When, around a couple of months ago, I switched to an hourly rate model, although I was sure that it was the right decision, I wasn’t exactly sure how my clients in India would react.
In western countries an hourly rate is the norm so I haven’t had any problem with 90% of my work (less than 10% of my work comes from India). In fact they used to find my previous way of charging – per document and on top of that different rates for different documents like the homepage, other primary pages of the website, articles, blog posts, press releases, etc. – quite confusing and, in many cases, unacceptable.
With the new charging model, per document, and even per project, I am making a lot less than what I used to make, but I have more work, my conversion rate has perhaps doubled, and above everything, I know that for every minute I spend working on a document, I am being paid for that time. It’s a nice feeling.
My conversion rate has almost doubled and I can think of 2 reasons why:
- I have started charging an hourly rate so there is no ambiguity — whether I’m working on the homepage, other pages, writing blog posts or even making design changes to an existing website, I’m charging my hourly rate and my clients know that.
- Since at the time I made the switch I had no idea on what basis I should charge an advance, I stopped taking an advance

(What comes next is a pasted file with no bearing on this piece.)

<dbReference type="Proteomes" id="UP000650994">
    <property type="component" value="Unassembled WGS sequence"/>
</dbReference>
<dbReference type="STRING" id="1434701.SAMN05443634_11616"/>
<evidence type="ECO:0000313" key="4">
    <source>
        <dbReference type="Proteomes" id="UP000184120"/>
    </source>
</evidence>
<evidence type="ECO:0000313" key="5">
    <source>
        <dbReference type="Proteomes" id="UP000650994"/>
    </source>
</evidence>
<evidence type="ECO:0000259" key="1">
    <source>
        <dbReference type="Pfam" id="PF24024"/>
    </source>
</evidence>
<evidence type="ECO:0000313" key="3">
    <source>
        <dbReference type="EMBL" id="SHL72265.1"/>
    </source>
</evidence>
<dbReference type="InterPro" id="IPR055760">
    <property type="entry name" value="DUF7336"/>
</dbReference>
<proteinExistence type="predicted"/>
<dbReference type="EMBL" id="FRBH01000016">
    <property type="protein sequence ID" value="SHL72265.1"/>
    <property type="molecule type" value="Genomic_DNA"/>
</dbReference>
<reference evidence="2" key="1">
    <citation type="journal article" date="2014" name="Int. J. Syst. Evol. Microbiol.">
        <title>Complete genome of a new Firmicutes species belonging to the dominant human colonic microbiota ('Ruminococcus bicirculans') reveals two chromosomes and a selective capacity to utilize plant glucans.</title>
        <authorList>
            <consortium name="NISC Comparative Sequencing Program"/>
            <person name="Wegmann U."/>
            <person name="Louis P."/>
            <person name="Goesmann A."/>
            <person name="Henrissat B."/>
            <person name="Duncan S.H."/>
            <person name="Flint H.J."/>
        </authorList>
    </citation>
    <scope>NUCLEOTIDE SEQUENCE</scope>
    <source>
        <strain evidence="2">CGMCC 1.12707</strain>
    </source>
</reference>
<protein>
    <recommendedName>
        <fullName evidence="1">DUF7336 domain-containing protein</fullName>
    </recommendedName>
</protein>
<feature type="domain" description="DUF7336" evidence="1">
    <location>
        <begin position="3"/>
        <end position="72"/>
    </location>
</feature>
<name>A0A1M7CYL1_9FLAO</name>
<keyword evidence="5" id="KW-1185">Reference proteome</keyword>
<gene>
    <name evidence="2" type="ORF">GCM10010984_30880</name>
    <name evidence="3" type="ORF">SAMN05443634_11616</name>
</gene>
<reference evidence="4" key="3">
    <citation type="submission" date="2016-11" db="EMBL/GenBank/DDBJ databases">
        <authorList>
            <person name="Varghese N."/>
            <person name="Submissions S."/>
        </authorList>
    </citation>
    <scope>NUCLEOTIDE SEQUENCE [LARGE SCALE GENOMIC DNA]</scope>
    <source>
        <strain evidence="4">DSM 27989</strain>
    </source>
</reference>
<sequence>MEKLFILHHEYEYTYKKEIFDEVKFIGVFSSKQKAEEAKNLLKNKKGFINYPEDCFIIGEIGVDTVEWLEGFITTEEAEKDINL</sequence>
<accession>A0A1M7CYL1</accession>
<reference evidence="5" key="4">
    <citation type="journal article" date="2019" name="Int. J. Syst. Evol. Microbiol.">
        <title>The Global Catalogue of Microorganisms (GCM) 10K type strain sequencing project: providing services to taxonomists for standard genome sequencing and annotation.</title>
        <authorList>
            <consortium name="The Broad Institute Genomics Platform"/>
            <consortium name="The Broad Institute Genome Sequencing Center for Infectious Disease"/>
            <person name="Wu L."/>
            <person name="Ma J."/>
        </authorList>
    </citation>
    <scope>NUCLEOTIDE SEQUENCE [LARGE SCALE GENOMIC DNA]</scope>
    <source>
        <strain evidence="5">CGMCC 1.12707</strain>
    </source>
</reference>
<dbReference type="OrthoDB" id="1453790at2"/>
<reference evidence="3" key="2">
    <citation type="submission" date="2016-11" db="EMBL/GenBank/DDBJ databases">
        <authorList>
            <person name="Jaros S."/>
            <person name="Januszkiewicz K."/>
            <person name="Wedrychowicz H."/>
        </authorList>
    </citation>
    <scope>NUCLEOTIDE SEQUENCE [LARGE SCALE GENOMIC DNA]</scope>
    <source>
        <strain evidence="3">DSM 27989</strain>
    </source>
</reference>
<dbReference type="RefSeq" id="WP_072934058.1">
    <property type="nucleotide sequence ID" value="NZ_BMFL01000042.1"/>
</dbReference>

Prior to charging an hourly rate I could never think of not asking for an advance but I really don’t know what happened and suddenly I felt, there was no need.
In this way, there is no financial uncertainty for the client. He or she knows that I’m not going to disappear after taking an advance. It is in my interest to turn in the work in good quality and on time and I’m perfectly fine with that.
And what about if one of these clients don’t pay after I have submitted the work?
Well, I will take it as a part of doing my job. I am getting enough work, so even if a couple of clients don’t pay (such a case, surprisingly, thankfully, happens just once or twice a year) it hardly matters.
I’m enjoying my work more and I’m less insecure. The quality of my work has improved considerably and so has my confidence as a writer.
Another consequence of me switching to an hourly rate is that I have altogether stopped working with content writers. I am doing all the work.
Of course, later on, I will again be outsourcing some of my work but this time I will make sure that the final version that leaves my computer will be mine and not that content writer’s.
And my Indian clients?
Some are fine with the way I charge, and some are not. It has been a mixed reaction. On the other hand, clients of Indian origin who are living abroad have reacted favorably.